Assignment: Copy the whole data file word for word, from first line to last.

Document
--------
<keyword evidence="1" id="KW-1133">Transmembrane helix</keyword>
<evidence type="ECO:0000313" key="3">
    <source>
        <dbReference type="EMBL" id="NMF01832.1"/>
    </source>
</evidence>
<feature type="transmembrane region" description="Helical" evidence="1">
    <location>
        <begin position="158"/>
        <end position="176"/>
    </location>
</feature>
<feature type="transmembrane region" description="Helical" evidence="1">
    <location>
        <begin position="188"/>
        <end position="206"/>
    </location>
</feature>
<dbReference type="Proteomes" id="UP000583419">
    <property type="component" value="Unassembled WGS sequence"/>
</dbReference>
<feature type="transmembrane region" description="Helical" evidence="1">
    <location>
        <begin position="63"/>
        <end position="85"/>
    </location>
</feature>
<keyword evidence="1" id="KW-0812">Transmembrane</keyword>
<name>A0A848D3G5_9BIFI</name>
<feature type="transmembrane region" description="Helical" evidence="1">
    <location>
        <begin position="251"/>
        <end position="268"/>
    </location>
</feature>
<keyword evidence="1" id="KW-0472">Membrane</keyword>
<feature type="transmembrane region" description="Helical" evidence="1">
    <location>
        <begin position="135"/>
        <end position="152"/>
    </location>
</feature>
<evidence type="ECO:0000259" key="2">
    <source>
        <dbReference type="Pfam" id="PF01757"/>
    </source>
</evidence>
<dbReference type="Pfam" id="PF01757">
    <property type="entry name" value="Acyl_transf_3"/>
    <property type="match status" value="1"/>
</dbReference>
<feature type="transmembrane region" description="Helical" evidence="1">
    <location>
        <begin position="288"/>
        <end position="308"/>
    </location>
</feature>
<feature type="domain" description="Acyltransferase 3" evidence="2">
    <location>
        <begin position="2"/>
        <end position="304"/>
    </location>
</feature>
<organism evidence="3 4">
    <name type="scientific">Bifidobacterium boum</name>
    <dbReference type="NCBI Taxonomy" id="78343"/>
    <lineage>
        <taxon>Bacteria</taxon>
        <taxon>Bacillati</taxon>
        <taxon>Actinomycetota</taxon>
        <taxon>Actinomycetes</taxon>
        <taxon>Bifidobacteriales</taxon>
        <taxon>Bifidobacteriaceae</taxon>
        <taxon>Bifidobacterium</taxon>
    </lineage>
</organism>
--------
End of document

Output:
<keyword evidence="1" id="KW-1133">Transmembrane helix</keyword>
<evidence type="ECO:0000313" key="3">
    <source>
        <dbReference type="EMBL" id="NMF01832.1"/>
    </source>
</evidence>
<feature type="transmembrane region" description="Helical" evidence="1">
    <location>
        <begin position="158"/>
        <end position="176"/>
    </location>
</feature>
<feature type="transmembrane region" description="Helical" evidence="1">
    <location>
        <begin position="188"/>
        <end position="206"/>
    </location>
</feature>
<dbReference type="Proteomes" id="UP000583419">
    <property type="component" value="Unassembled WGS sequence"/>
</dbReference>
<feature type="transmembrane region" description="Helical" evidence="1">
    <location>
        <begin position="63"/>
        <end position="85"/>
    </location>
</feature>
<keyword evidence="1" id="KW-0812">Transmembrane</keyword>
<name>A0A848D3G5_9BIFI</name>
<feature type="transmembrane region" description="Helical" evidence="1">
    <location>
        <begin position="251"/>
        <end position="268"/>
    </location>
</feature>
<keyword evidence="1" id="KW-0472">Membrane</keyword>
<feature type="transmembrane region" description="Helical" evidence="1">
    <location>
        <begin position="135"/>
        <end position="152"/>
    </location>
</feature>
<evidence type="ECO:0000259" key="2">
    <source>
        <dbReference type="Pfam" id="PF01757"/>
    </source>
</evidence>
<dbReference type="Pfam" id="PF01757">
    <property type="entry name" value="Acyl_transf_3"/>
    <property type="match status" value="1"/>
</dbReference>
<feature type="transmembrane region" description="Helical" evidence="1">
    <location>
        <begin position="288"/>
        <end position="308"/>
    </location>
</feature>
<feature type="domain" description="Acyltransferase 3" evidence="2">
    <location>
        <begin position="2"/>
        <end position="304"/>
    </location>
</feature>
<organism evidence="3 4">
    <name type="scientific">Bifidobacterium boum</name>
    <dbReference type="NCBI Taxonomy" id="78343"/>
    <lineage>
        <taxon>Bacteria</taxon>
        <taxon>Bacillati</taxon>
        <taxon>Actinomycetota</taxon>
        <taxon>Actinomycetes</taxon>
        <taxon>Bifidobacteriales</taxon>
        <taxon>Bifidobacteriaceae</taxon>
        <taxon>Bifidobacterium</taxon>
    </lineage>
</organism>